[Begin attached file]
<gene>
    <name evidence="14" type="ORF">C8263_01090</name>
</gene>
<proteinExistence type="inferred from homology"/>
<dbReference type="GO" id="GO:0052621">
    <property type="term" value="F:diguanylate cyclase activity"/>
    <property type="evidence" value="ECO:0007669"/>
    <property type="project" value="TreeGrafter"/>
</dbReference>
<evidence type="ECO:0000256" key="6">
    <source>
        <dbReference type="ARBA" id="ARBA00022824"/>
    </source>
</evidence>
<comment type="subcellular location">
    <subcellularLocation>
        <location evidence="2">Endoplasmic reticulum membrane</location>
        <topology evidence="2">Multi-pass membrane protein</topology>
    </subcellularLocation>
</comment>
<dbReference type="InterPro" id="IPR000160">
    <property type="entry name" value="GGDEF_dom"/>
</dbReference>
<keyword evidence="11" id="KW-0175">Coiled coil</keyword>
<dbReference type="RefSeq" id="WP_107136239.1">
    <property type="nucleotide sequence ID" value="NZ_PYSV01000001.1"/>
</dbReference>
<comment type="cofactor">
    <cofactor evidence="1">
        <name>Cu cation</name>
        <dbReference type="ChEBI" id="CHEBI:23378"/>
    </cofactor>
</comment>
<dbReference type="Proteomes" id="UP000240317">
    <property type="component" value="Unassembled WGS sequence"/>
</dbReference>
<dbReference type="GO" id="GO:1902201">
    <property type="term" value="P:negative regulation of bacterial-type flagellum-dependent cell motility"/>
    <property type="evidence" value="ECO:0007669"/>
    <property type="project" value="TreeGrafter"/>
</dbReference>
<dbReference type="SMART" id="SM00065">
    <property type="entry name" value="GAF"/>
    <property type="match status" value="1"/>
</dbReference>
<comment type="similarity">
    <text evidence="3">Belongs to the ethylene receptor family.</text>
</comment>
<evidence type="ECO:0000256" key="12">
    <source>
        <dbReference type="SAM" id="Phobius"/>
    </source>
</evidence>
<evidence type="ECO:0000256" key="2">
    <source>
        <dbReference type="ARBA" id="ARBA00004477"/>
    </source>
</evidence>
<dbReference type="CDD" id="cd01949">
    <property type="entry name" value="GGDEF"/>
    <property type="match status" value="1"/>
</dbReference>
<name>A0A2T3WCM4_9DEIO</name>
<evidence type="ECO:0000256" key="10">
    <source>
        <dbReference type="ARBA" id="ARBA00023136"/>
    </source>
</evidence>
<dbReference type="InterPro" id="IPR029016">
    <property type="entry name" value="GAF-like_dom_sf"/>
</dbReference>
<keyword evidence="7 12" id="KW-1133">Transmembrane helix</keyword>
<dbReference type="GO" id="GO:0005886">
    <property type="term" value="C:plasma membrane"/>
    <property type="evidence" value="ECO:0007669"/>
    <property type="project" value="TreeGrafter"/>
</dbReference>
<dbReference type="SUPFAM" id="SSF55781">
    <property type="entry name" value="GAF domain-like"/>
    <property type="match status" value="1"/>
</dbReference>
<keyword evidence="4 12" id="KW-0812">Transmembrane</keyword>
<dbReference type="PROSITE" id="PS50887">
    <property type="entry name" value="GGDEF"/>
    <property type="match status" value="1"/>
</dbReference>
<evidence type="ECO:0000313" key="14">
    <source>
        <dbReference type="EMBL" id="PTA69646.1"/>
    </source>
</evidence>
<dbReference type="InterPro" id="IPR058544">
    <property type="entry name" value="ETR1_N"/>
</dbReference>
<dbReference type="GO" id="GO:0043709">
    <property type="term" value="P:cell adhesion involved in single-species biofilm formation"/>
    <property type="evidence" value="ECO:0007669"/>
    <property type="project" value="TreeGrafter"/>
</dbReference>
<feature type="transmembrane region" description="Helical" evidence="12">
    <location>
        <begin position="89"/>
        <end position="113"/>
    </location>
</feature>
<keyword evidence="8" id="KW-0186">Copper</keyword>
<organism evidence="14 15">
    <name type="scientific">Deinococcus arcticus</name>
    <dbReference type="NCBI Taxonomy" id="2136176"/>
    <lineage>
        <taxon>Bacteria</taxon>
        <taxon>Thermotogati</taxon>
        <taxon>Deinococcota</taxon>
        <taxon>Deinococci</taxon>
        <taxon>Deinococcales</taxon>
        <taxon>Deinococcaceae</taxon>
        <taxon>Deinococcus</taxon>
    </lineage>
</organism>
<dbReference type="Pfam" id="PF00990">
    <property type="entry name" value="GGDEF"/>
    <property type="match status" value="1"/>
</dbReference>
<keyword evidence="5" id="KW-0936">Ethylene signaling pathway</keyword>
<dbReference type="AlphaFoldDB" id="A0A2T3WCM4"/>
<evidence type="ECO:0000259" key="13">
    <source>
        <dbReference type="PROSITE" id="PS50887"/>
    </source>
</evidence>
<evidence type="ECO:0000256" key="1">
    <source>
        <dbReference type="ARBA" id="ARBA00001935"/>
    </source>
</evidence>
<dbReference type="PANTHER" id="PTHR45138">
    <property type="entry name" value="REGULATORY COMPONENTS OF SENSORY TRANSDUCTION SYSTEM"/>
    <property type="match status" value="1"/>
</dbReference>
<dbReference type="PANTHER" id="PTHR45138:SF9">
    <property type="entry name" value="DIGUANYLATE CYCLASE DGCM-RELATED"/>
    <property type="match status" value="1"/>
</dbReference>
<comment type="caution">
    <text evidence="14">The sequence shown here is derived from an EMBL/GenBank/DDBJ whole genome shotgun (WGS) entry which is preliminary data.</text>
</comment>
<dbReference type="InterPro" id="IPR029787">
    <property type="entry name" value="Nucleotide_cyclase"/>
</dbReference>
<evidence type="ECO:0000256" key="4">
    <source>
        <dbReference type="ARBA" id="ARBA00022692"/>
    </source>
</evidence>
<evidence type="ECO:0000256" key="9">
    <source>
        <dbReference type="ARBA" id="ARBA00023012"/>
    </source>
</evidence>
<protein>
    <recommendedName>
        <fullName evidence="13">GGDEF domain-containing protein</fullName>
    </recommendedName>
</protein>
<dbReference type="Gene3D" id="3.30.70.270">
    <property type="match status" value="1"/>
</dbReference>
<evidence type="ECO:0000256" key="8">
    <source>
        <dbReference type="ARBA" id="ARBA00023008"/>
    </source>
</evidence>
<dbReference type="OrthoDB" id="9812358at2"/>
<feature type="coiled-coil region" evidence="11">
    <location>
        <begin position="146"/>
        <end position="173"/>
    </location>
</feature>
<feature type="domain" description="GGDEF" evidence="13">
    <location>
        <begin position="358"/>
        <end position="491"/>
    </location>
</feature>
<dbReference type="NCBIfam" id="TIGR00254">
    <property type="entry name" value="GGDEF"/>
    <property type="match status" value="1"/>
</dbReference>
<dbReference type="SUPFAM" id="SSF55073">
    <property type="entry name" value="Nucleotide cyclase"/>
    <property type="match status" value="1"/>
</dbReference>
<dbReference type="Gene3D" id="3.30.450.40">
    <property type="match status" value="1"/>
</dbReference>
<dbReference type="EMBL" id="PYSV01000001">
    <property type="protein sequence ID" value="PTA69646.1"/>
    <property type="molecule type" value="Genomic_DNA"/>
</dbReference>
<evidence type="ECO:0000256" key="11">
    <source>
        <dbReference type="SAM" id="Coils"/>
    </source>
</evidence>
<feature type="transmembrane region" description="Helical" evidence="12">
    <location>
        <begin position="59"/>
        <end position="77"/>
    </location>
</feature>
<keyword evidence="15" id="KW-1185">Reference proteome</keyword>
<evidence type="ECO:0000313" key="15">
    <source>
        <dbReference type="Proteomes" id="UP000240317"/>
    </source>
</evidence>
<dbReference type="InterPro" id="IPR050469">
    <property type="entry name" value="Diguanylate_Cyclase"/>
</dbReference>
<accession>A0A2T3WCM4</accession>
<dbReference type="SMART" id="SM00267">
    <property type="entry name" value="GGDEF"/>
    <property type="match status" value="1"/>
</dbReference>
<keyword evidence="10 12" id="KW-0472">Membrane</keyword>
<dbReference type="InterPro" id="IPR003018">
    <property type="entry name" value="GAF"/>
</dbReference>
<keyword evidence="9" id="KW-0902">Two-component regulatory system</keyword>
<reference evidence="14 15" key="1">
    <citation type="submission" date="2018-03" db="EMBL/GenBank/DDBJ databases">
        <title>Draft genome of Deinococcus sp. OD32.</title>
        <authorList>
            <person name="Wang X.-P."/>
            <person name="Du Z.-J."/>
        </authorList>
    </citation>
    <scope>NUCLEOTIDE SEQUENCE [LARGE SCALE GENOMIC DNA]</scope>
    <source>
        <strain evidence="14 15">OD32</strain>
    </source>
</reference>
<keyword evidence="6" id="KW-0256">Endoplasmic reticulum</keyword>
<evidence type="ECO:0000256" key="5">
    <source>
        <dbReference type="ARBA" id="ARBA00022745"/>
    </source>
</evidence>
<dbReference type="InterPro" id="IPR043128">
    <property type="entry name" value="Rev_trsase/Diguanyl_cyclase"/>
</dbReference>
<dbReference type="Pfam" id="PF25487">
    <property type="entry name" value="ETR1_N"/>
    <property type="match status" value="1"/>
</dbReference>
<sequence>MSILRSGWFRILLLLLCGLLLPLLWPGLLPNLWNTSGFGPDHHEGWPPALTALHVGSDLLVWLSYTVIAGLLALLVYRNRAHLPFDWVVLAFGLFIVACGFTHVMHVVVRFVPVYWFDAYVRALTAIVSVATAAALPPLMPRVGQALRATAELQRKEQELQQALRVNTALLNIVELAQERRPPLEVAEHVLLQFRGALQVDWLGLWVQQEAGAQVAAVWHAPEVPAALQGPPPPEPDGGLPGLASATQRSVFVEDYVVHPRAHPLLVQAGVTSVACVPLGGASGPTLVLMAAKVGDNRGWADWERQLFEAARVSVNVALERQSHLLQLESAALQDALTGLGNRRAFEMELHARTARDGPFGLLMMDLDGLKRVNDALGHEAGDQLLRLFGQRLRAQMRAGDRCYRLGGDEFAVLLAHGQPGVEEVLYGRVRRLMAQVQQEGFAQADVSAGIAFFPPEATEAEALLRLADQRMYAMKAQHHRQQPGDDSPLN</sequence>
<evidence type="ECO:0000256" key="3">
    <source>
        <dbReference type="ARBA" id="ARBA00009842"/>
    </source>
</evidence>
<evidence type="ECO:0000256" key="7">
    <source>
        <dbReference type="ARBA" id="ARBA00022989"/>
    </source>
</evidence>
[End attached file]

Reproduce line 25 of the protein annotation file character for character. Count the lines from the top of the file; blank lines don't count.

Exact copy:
<dbReference type="RefSeq" id="WP_107136239.1">